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Localisation with tracklang.tex

TeX provides the means to set up multiple hyphenation rules, so you can select the hyphenation rule for a particular language with the primitive \language〈number where 〈number〉 is a number that identifies the hyphenation rule. That’s pretty much the limit of localisation support, but TeX itself doesn’t really provide any commands that may vary according to language or region. The TeXbook contains a definition of \today that typesets the current date in US format as an example, but TeX doesn’t come with \today predefined.

The LaTeX kernel also doesn’t define \today. This command is actually defined by LaTeX classes, such as article.cls or report.cls. However, the LaTeX user manual states that \today produces the current date in the format July 29, 1985 so most classes define it in this way.

Similarly, commands that produce fixed text, such as \chaptername and \seename, are not provided by the kernel but are defined by classes or packages that need them. For example, \chaptername is defined in report.cls and book.cls (which define \chapter) but not in article.cls (which doesn’t define \chapter). None of those classes define \seename but the makeidx package does.

With modern distributions, \languagename is defined before the class file is loaded. A simple test document:

\show\languagename
\documentclass{article}
\begin{document}
\end{document}

This will show the definition of \languagename in the transcript. However, there’s no mention of that command in the documented code of the LaTeX kernel (texdoc source2e).

So the only localisation feature of the TeX core is the ability to switch hyphenation rules.

It might be useful here to view development in a historical context:

November 1967
ISO/R 639:1967 Symbols for languages, countries and authorities was published (now withdrawn).
1978
TeX was first released.
1985
LaTeX was first released.
October 1986
ISO 8879:1986 Information processing — Text and office systems — Standard Generalized Markup Language (SGML) was published.
March 1988
ISO 639:1988 Code for the representation of names of languages was published (now withdrawn).
1989
The World Wide Web (WWW) was invented. (Berners-Lee released his WWW software in 1991.)
1993
HTML was first released.
1994
LaTeX2e was released.
March 1995
RFC 1766: Tags for the Identification of Languages was published. (Became obsolete with the publication of RFC 3066 in January 2002.)
January 1997
RFC 2070: Internationalization of the Hypertext Markup Language was published. (Became obsolete with the publication of RFC 2854.)
July 2002
ISO 639-1:2002 Codes for the representation of names of languages — Part 1: Alpha-2 code was published.

As can be seen from this timeline, TeX and LaTeX were first developed while the standards for identifying languages and other localisation information were still being formed.

The original LaTeX2.09 user manual (1985) doesn’t give much help:

See the Local Guide to find out if any foreign language versions of LaTeX are available for your computer.

The updated LaTeX2e user manual (1994) suggests the use of the babel package and directs the reader to The LaTeX Companion. Following that reference, The LaTeX Companion (1994) indicates a very simple user interface with two basic commands: \selectlanguage{language} and \iflanguage{language}{true}{false} (these days use the iflang package to test the active language). The LaTeX Companion states:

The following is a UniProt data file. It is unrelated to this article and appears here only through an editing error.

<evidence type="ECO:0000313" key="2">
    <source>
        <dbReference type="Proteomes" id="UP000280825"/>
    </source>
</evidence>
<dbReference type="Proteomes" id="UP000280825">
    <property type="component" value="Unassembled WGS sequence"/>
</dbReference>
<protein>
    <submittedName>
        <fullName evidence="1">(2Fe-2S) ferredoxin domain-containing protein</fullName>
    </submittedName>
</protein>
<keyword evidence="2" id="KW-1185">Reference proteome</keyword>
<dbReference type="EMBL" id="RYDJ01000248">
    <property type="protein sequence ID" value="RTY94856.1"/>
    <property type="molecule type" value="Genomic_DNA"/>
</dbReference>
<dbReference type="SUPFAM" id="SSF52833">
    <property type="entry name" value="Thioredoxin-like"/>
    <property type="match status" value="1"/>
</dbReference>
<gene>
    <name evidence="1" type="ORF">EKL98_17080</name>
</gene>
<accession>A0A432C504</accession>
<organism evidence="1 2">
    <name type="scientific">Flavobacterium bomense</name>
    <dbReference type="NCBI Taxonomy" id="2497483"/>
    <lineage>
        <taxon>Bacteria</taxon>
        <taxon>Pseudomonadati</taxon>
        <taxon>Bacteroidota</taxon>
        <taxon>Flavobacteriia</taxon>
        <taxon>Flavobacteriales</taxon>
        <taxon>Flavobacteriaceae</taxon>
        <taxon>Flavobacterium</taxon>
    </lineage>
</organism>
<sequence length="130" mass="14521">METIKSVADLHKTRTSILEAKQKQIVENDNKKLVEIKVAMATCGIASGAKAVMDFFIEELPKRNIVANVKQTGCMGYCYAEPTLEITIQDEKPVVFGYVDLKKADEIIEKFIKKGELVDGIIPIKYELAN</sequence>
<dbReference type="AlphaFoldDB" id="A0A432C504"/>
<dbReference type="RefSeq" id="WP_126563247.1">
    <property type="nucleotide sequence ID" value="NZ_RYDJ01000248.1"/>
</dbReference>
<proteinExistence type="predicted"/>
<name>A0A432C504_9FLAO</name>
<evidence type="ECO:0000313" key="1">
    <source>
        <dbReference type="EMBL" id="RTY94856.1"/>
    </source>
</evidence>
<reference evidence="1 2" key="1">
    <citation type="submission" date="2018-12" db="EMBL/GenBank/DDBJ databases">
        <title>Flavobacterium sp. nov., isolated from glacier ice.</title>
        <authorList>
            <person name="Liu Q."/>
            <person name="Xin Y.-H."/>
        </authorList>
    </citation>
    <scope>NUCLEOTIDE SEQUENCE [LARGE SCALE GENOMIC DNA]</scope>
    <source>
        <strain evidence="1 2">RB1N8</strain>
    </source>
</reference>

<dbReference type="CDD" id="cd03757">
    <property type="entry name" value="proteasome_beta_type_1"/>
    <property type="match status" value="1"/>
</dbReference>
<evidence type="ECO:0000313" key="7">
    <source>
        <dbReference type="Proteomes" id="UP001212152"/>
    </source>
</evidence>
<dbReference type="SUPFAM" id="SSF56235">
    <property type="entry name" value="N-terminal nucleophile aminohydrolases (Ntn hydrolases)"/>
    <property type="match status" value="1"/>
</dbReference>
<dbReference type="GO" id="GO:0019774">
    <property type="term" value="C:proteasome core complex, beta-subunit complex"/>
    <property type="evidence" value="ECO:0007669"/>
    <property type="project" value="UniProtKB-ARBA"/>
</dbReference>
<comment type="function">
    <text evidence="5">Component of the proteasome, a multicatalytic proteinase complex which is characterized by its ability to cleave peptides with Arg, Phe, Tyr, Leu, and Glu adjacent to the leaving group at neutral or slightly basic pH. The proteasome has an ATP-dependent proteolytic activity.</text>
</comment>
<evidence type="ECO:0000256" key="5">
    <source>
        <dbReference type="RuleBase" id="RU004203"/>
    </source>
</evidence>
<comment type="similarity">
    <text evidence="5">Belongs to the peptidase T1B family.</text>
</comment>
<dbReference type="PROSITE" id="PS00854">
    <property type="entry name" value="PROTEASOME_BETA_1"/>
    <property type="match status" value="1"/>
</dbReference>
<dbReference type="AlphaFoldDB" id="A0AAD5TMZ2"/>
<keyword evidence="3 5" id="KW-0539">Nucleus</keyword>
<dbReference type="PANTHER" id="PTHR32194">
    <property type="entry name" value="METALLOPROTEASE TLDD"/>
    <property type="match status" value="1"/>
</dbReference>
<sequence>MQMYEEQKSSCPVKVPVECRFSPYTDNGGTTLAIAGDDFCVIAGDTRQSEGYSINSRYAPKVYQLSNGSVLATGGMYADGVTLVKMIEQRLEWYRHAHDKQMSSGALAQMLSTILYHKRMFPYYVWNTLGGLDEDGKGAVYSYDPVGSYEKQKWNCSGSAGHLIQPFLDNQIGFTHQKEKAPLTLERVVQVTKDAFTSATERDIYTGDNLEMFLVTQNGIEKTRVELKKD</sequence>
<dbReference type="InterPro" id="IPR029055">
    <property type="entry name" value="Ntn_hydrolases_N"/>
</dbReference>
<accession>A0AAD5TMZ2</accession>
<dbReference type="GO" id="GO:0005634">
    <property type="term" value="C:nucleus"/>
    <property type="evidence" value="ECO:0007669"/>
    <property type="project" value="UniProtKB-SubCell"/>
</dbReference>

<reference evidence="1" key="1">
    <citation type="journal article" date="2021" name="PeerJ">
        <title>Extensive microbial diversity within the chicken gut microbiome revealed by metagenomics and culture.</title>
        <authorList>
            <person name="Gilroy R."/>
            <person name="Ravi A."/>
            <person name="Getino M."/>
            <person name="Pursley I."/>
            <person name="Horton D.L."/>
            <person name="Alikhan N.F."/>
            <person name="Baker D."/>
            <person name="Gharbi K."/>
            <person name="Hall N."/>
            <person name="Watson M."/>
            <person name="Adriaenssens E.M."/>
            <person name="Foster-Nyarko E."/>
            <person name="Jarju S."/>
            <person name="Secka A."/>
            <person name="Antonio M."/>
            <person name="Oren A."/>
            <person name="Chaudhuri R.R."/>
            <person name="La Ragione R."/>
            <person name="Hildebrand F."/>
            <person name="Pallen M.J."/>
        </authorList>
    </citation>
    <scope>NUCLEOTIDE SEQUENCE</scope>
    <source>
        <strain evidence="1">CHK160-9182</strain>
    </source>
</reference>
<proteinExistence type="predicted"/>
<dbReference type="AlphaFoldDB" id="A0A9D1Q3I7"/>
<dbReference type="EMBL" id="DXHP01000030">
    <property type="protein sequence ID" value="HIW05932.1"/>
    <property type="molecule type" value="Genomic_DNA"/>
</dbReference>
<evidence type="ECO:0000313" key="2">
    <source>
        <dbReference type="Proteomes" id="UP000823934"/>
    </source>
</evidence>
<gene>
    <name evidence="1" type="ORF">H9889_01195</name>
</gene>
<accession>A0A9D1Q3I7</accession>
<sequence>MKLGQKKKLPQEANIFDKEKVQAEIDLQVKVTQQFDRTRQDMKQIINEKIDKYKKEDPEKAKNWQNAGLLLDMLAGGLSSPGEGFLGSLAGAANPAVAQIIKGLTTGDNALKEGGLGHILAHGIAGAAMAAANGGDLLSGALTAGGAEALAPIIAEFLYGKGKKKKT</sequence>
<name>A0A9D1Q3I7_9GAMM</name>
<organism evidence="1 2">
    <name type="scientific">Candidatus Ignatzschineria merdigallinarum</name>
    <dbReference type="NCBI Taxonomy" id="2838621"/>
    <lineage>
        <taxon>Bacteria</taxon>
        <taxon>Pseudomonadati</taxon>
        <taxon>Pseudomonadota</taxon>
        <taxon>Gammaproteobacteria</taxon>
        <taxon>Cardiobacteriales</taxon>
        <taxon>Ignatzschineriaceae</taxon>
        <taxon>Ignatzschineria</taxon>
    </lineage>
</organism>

Any language that you use in your document should be declared on the \usepackage command as a language option.¹

The footnote reads:

¹In principle, since the language(s) in which a document is written is a global characteristic of the document in question, it makes good sense to declare it on the \documentclass command.

This is a really important point and one that’s not just pertinent to TeX or LaTeX. If you inspect the HTML source code for this webpage, you’ll find:

<html lang="en-GB">

which globally declares the primary language for the page.

Unfortunately the evolution of the LaTeX language packages have moved away from this key point. There’s no core framework to globally register the document languages. Why is this a problem? Surely babel and polyglossia etc deal with all the localisation support? Well, actually, they don’t. They only provide translations for common elements, such as \chaptername. There are now thousands of packages on the Comprehensive TeX Archive Network (CTAN) and many of them provide commands that produce fixed text or data in a format that varies according to language or region.

Suppose I want to write a package that typesets invoices. This may have fixed text, such as “Description” or “Price”. It may need to display the currency sign and format the decimal part. The package therefore needs to know the document language in order to provide the relevant translations. However, there’s no standard mechanism for querying this information.

The simplest method from the package writer’s point of view is to get the document author to specify the particular language, and assume the document only has a single language. For example:

\usepackage[british]{myinvoice}

This can get rather frustrating for the document author if they require multiple packages that provide localisation support.

\usepackage[british]{foo}
\usepackage[UKenglish]{bar}
\usepackage[enGB]{baz}
\usepackage[en-GB]{wibble}
\usepackage[englishUK]{whatever}

Note that in the above, not only does each package require the localisation information in the option list but also each package has a different labelling system used to identify a particular locale.

Why can’t the package just test if \captions〈language has been defined? Some do, but the code ends up quite complicated and it doesn’t warn the user about unsupported languages. For example, suppose I have a package that supports just English and French, then I would need the following tests: